The glider started to lift them up into the air, at least for a second. And then all of them did the exact same thing—a great big Superman belly flop into the grass.

When the glider starts to lift you up into the air, beginning hang-gliding students have three natural reactions.

First, they look down because they feel as if they are losing their footing. Second, they grip the metal bars of the hang glider as tight as they can, holding on for dear life. And third, they tend to stop running and try to leap into the air in an attempt to give the glider the final push it needs to really take flight.

And when you do those three things, you do a great big Superman belly flop into the grass.

So guess what the hang gliding instructor kept shouting—over and over again?

Head up! Light touch! Keep running! Head up!! Light touch!! Keep Running!!

Head up, light touch, keep running. That repeated mantra has stuck with me. It’s not just good advice for hang gliding students; it’s good advice for all of us in 2020 as we face what has the potential to be a pretty turbulent year.

Keep your head up in 2020. There’s a lot going on around us this year, and tensions seem to want to run unusually high. It can be easy to want to just hunker down and wait for calmer waters. But Christians shouldn’t feel bowed or beaten down by even the most challenging of seasons. The ultimate Good News of scripture is that God’s presence endures in wonderfully powerful ways, especially in challenging times. So count on God’s presence, be God’s presence, and keep your head up.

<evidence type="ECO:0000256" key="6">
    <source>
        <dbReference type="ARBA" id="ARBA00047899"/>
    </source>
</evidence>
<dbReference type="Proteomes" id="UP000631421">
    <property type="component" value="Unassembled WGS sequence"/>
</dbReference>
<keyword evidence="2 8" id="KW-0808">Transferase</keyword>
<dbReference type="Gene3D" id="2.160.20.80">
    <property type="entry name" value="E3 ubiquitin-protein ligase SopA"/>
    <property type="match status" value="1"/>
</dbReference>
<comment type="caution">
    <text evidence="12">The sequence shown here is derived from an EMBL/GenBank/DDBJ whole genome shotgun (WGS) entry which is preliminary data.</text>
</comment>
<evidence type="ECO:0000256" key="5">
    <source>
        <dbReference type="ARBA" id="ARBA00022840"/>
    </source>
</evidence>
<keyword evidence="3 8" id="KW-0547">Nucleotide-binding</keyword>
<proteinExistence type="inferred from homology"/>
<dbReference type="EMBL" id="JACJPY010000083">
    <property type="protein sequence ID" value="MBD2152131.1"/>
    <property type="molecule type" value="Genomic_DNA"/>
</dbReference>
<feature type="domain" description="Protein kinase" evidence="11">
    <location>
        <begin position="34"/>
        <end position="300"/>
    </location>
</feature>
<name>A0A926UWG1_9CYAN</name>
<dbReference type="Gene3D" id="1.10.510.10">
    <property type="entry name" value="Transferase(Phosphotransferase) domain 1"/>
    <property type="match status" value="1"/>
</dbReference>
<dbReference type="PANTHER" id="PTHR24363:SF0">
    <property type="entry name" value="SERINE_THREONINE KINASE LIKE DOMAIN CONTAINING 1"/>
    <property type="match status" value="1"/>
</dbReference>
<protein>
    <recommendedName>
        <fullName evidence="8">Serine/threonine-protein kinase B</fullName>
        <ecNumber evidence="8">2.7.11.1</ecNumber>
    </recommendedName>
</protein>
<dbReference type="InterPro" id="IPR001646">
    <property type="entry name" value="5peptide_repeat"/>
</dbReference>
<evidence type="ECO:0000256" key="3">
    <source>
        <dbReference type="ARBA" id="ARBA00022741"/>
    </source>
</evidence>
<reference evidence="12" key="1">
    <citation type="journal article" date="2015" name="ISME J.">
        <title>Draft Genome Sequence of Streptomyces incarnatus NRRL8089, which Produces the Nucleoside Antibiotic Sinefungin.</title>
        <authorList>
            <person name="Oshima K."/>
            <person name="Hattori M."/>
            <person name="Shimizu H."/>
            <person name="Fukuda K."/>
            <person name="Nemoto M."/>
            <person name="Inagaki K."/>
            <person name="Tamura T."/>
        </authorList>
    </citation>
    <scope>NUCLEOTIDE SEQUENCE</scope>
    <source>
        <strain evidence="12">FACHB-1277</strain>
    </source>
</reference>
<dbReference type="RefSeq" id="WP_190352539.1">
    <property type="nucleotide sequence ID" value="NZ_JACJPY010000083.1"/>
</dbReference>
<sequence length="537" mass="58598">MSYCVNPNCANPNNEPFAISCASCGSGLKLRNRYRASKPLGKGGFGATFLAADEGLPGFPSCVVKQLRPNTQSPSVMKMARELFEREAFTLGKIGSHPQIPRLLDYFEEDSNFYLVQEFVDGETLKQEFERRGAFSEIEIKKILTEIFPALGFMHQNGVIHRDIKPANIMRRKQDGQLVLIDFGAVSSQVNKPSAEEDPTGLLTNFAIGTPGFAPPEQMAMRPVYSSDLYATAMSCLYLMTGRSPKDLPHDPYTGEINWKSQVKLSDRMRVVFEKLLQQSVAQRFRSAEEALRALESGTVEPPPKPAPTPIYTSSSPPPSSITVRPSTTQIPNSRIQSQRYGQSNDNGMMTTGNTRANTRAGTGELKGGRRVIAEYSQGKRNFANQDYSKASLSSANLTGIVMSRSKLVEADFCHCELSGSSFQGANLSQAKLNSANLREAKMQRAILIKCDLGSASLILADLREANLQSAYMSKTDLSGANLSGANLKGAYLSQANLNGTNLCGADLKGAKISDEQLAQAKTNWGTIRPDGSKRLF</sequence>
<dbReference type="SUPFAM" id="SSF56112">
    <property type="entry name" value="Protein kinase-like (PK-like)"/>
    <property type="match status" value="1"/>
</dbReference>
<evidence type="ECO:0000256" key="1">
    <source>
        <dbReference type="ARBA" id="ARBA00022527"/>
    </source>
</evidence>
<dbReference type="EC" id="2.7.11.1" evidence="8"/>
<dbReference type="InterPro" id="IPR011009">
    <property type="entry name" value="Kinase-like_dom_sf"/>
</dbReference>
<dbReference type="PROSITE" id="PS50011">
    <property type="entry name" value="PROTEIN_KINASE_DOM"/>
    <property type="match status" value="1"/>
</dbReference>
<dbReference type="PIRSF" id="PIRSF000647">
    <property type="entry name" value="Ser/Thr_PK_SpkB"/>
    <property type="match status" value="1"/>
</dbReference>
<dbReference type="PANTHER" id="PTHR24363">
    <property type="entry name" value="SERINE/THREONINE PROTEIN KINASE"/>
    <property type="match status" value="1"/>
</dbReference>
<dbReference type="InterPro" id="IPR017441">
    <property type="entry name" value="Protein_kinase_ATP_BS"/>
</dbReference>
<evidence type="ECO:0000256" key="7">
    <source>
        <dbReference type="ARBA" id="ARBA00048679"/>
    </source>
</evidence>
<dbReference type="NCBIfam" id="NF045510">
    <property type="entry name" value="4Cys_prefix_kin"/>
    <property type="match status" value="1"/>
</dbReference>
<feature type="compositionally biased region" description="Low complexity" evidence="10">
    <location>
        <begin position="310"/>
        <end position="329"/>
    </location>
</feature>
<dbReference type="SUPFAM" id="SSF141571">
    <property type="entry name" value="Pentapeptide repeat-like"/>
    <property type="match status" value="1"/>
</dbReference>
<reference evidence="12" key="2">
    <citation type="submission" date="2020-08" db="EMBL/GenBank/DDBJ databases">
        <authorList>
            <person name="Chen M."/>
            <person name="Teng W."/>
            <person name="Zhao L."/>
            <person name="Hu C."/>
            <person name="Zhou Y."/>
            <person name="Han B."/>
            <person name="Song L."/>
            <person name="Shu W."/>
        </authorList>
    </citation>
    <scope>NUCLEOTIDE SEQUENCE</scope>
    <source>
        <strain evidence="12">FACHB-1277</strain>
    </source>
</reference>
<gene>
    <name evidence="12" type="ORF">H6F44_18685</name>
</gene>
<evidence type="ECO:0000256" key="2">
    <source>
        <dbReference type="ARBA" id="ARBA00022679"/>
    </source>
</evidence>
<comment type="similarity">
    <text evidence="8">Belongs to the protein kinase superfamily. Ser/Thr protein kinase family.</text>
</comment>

Handle things with a light touch in 2020, too. Don’t cling to issues or events too tightly or approach people with an overly heavy hand. We all have a lot on our plates, and most people just want what’s best for our community and world just like you do. So use a light touch.

And keep running in 2020. Don’t let the feeling of being overwhelmed or exhausted knock you off your feet or put you on the sidelines. Keep plowing ahead faithfully in the fields where God has placed you. Know that your presence, your work, and your Christian witness matter—and keep running.

The Reverend Matt Sapp is pastor of Central Baptist Church in Newnan, Georgia. This article first appeared on the church’s blog, and is reprinted with permission.

The Balancing Act of Being and Doing (Anxiety and Prayer, part 2)

By Joe LaGuardia

In her memoir Leaving Church, spiritual author Barbara Brown Taylor talks about churches walking the fine line between putting people to work and encouraging people to take Sabbath rest, promoting spiritual growth and affirming that God loves us as we are, and attracting people to come to worship while being passionate about sending people out to join Christ at work in the world.